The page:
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Most guitarists will never have to know the pitches on the Bass Clef, but I will go over them anyway. You can remember them just like you would in the first example except the pitches are a bit different with the lines and spaces this time. To memorize the pitches on the lines you could remember: Great Big Dogs Fight Animals. This is a bit silly, but it's an easy way to learn the pitches on the lines of the bass staff. Now to learn the spaces: All Cows Eat Grass.

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These are examples of common note durations. The system of notating rhythm (and how this example is set up) is very symmetrical and we'll explain a little bit about how you can understand it. Since this is common time, we will have 4 beats within a measure; respectively, each beat counts as 1 quarter note. We will base our understanding of rhythm off of this concept.

Whole Note = 4 Quarter Notes

Half Note = 2 Quarter Notes

Quarter Note = 1 Quarter Note

Eighth Note = 1/2 Quarter Note (it takes 2 Eighth Notes to get 1 Quarter note)

Sixteenth Note = 1/4 Quarter Note (it takes 4 Sixteenth Notes to get 1 Quarter note)

So as you are able to see, whole notes and half notes are longer in duration and eighth and sixteenth notes are faster in duration.

The system for rests is identical to the system for notating regular pitches, the symbols used are the only thing different. A rest is a time where nothing is being played.

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The first measure shows eighth note triplets, which means 3 eighth notes fit into the time of 1 quarter note. The second measure shows 3 quarter notes which fit into the time of 1 half note — obviously this is irregular. Anyway, to notate triplets, you must group/bar the notes together and place a "3" above or below the notes to specify to the performer that these notes are to be played as triplets. That is all that needs to be done to notate triplets.

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Time Signatures are numbers (fraction form) just to the right of the Treble Clef that you see in the example above. The Top number refers to how many beats there are within a measure. A measure is one vertical bar line to the next. The Bottom Number refers to what note type gets the beat. 2 = Half Note, 4 = Quarter Note, 8 = Eighth Note etc. So if we have the time signature of 6/8 then that is telling us that we will have 6 eighth notes in each measure.

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We'll now explain the titles given. There are two separate ways of classifying time signatures…that you can tell from the lower number given. If the bottom number is 2 or 4 then the Time signature is simple; however if it is 8 or 16 then you can consider it to be compound. The next classification has to deal with the top number and the grouping of notes. In duple meter you group notes into 2s or 4s. For example 6/8 is considered duple because you would notate two separate groups containing 3 eighth notes each. Triple meter, however, is the opposite and there are 3 separate groups when notating. 9/8 must be notated with 3 groups containing 3 eighth notes each. Refer to the example above to help understand.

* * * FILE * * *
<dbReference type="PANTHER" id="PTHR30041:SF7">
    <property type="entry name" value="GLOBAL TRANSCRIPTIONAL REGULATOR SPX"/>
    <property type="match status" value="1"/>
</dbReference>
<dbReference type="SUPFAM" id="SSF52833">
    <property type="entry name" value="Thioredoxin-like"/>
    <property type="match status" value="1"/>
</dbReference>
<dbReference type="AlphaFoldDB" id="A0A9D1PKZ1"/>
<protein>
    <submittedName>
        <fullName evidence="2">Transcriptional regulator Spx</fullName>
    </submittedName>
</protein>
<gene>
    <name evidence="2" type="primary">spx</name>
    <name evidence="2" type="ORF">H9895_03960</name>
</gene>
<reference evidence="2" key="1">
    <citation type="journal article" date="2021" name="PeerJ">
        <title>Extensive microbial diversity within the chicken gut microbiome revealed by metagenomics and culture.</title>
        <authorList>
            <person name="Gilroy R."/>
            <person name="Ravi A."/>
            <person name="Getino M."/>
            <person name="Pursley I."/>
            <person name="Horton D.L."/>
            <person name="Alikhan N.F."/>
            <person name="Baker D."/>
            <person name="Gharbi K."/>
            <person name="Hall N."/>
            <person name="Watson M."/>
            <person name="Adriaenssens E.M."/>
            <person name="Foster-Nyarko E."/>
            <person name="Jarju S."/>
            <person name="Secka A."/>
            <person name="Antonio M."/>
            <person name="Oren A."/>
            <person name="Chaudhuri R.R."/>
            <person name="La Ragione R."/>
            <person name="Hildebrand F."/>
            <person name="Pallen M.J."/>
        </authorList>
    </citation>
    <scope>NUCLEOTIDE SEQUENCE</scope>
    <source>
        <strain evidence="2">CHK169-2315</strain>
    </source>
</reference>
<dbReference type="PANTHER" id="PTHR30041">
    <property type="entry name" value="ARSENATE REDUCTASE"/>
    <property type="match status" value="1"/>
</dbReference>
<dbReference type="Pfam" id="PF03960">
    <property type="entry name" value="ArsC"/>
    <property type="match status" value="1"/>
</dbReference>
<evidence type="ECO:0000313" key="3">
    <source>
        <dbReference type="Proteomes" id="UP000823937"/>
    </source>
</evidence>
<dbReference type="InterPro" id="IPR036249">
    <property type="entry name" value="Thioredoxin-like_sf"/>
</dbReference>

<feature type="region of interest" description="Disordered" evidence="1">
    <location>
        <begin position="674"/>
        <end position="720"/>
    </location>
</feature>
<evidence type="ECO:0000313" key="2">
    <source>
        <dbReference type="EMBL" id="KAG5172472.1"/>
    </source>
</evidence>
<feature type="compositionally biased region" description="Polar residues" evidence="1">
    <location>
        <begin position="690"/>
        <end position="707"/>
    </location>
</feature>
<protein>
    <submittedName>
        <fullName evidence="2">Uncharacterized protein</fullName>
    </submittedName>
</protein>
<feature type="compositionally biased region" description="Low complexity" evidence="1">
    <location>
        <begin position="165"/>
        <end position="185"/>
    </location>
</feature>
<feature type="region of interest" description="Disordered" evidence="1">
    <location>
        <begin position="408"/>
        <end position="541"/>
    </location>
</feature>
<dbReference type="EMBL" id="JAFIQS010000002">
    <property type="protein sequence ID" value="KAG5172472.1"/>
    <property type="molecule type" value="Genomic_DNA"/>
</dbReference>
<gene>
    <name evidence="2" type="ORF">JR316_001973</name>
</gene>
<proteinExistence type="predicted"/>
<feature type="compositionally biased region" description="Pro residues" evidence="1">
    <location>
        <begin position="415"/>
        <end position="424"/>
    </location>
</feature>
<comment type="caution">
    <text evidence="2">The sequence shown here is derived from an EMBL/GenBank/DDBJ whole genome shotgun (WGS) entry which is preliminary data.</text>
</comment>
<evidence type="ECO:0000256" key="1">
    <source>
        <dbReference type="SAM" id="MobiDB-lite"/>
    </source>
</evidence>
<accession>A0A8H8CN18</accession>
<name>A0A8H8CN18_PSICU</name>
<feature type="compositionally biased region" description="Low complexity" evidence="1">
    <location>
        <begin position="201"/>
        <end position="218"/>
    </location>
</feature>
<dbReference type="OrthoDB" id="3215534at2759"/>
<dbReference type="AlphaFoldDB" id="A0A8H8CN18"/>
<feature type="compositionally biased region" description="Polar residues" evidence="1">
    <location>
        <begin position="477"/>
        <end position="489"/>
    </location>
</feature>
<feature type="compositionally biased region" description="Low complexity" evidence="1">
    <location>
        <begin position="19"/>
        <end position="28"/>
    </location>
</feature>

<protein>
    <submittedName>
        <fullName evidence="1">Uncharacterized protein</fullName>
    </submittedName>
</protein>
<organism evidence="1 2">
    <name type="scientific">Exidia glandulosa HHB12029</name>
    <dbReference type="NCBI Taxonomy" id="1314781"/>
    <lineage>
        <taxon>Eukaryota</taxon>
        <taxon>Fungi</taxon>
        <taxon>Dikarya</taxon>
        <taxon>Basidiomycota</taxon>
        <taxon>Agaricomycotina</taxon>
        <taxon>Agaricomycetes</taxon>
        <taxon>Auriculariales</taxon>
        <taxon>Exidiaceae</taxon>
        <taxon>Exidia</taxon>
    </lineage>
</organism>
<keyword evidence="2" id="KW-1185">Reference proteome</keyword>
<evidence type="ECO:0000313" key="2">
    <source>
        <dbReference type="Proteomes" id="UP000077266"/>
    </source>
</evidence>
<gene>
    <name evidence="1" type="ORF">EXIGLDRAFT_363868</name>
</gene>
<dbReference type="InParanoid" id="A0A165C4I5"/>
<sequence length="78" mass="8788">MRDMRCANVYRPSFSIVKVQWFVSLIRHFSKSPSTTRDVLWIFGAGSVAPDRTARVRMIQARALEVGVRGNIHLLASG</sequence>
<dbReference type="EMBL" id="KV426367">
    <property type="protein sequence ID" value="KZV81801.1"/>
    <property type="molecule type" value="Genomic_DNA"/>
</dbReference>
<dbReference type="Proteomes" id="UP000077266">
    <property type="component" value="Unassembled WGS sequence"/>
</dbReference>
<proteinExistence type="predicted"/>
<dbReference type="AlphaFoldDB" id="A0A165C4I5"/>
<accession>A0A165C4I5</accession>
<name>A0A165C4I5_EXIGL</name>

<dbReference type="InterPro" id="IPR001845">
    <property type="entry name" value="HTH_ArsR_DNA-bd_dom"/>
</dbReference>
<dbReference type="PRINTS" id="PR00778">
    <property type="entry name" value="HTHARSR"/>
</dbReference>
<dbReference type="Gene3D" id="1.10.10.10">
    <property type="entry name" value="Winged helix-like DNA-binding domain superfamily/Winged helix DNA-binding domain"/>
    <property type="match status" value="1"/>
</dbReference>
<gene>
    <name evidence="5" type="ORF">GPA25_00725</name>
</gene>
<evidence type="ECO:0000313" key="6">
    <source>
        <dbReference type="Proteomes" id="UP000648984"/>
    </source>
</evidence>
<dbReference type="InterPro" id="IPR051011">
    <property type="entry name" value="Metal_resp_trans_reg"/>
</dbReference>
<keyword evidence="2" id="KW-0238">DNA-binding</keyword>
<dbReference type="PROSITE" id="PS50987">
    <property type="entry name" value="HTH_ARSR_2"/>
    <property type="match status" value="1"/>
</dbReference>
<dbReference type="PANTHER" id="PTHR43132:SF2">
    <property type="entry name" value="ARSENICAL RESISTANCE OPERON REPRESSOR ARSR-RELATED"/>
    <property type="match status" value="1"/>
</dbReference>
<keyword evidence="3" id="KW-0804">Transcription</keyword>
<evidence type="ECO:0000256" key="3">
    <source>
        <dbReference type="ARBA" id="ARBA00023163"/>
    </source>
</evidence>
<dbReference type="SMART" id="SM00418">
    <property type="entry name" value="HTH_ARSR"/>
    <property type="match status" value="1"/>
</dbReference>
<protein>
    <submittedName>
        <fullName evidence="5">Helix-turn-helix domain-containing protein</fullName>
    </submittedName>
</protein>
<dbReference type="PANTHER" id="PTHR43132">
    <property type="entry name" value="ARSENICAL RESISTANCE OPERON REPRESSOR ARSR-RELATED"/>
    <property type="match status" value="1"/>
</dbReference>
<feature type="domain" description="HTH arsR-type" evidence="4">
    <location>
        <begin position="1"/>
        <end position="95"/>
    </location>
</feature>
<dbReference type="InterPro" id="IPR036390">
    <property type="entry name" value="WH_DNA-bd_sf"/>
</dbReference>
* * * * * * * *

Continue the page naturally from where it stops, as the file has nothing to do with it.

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This next example assumes that you already understand what Major and Minor keys are and just need to learn how to notate them. Key Signatures are the ♯'s or ♭'s located after the Clef sign but before the Time Signature. These ♯'s or ♭'s correspond directly to the key you are working with and allow you to notify the person reading the score what key your piece is in ahead of time (plus you don't have to write a ♯ or ♭ every time you need one if you already have it marked at the beginning of the score!)

The example above shows you where to place the ♯'s and in what order for the Sharp keys. These work for both Major and Minor. Since you've memorized the notes as the correspond to the treble clef by now and you know that G Major only has 1 sharp (F♯), you will see in the example above that to notify the reader and make a correct key signature, you will need to place the ♯ at the highest line on the treble staff (appropriately and not coincidentally the pitch associated with this line is F and if you put a ♯ on it then every pitch placed on that line will now be played as an F♯ — the one ♯ pitch you need in G Major). The above example goes all the way to F♯ Major (although you can get C♯ Major), but most people tend to not deal with keys that have that many ♯'s in them. That's why I left it out.

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The information I listed above for sharp keys is exactly the same for flat keys, except this time you obviously use ♭'s instead of ♯'s. This is all assuming you understand keys and the pitches they contain.